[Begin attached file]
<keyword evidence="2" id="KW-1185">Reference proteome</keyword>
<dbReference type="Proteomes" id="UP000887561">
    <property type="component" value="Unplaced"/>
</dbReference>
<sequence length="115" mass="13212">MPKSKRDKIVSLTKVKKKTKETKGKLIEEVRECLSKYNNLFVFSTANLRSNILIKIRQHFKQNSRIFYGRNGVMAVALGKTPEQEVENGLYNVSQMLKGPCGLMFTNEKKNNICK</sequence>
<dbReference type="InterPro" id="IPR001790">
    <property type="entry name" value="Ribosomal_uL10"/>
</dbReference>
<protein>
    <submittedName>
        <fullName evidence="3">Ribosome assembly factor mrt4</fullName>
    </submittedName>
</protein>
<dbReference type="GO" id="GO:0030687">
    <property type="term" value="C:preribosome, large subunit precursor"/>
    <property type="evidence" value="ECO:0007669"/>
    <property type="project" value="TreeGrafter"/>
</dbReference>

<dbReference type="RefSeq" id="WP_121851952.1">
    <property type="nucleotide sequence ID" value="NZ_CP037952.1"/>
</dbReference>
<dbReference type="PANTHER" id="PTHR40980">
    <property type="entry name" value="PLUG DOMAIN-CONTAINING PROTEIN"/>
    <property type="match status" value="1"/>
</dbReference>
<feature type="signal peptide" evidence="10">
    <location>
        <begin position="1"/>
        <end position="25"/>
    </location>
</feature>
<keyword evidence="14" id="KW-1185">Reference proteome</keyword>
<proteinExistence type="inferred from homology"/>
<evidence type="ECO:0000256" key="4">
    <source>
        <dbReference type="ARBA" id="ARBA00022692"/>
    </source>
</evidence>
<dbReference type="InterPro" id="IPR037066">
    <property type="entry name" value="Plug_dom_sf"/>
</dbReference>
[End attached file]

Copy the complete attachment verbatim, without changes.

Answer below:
<keyword evidence="2" id="KW-1185">Reference proteome</keyword>
<dbReference type="Proteomes" id="UP000887561">
    <property type="component" value="Unplaced"/>
</dbReference>
<sequence length="115" mass="13212">MPKSKRDKIVSLTKVKKKTKETKGKLIEEVRECLSKYNNLFVFSTANLRSNILIKIRQHFKQNSRIFYGRNGVMAVALGKTPEQEVENGLYNVSQMLKGPCGLMFTNEKKNNICK</sequence>
<dbReference type="InterPro" id="IPR001790">
    <property type="entry name" value="Ribosomal_uL10"/>
</dbReference>
<protein>
    <submittedName>
        <fullName evidence="3">Ribosome assembly factor mrt4</fullName>
    </submittedName>
</protein>
<dbReference type="GO" id="GO:0030687">
    <property type="term" value="C:preribosome, large subunit precursor"/>
    <property type="evidence" value="ECO:0007669"/>
    <property type="project" value="TreeGrafter"/>
</dbReference>

<dbReference type="RefSeq" id="WP_121851952.1">
    <property type="nucleotide sequence ID" value="NZ_CP037952.1"/>
</dbReference>
<dbReference type="PANTHER" id="PTHR40980">
    <property type="entry name" value="PLUG DOMAIN-CONTAINING PROTEIN"/>
    <property type="match status" value="1"/>
</dbReference>
<feature type="signal peptide" evidence="10">
    <location>
        <begin position="1"/>
        <end position="25"/>
    </location>
</feature>
<keyword evidence="14" id="KW-1185">Reference proteome</keyword>
<proteinExistence type="inferred from homology"/>
<evidence type="ECO:0000256" key="4">
    <source>
        <dbReference type="ARBA" id="ARBA00022692"/>
    </source>
</evidence>
<dbReference type="InterPro" id="IPR037066">
    <property type="entry name" value="Plug_dom_sf"/>
</dbReference>